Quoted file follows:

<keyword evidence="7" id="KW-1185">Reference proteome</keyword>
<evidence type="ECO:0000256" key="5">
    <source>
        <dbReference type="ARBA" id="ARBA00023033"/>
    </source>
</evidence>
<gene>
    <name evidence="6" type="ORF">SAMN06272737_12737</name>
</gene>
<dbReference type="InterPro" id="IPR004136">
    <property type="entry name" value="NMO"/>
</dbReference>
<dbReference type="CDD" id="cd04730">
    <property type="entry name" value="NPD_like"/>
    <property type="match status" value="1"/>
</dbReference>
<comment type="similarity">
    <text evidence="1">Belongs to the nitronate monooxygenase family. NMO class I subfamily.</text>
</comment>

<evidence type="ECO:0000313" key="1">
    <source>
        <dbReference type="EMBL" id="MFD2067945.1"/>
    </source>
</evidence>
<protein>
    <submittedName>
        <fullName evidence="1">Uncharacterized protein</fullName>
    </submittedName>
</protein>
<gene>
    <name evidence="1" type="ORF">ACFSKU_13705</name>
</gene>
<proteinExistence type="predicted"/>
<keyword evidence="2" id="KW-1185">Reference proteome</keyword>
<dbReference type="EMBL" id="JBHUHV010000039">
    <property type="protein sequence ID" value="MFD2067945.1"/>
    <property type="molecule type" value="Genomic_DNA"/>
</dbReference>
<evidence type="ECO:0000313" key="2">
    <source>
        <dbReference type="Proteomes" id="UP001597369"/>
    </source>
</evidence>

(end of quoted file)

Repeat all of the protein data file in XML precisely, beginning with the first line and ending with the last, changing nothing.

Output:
<keyword evidence="7" id="KW-1185">Reference proteome</keyword>
<evidence type="ECO:0000256" key="5">
    <source>
        <dbReference type="ARBA" id="ARBA00023033"/>
    </source>
</evidence>
<gene>
    <name evidence="6" type="ORF">SAMN06272737_12737</name>
</gene>
<dbReference type="InterPro" id="IPR004136">
    <property type="entry name" value="NMO"/>
</dbReference>
<dbReference type="CDD" id="cd04730">
    <property type="entry name" value="NPD_like"/>
    <property type="match status" value="1"/>
</dbReference>
<comment type="similarity">
    <text evidence="1">Belongs to the nitronate monooxygenase family. NMO class I subfamily.</text>
</comment>

<evidence type="ECO:0000313" key="1">
    <source>
        <dbReference type="EMBL" id="MFD2067945.1"/>
    </source>
</evidence>
<protein>
    <submittedName>
        <fullName evidence="1">Uncharacterized protein</fullName>
    </submittedName>
</protein>
<gene>
    <name evidence="1" type="ORF">ACFSKU_13705</name>
</gene>
<proteinExistence type="predicted"/>
<keyword evidence="2" id="KW-1185">Reference proteome</keyword>
<dbReference type="EMBL" id="JBHUHV010000039">
    <property type="protein sequence ID" value="MFD2067945.1"/>
    <property type="molecule type" value="Genomic_DNA"/>
</dbReference>
<evidence type="ECO:0000313" key="2">
    <source>
        <dbReference type="Proteomes" id="UP001597369"/>
    </source>
</evidence>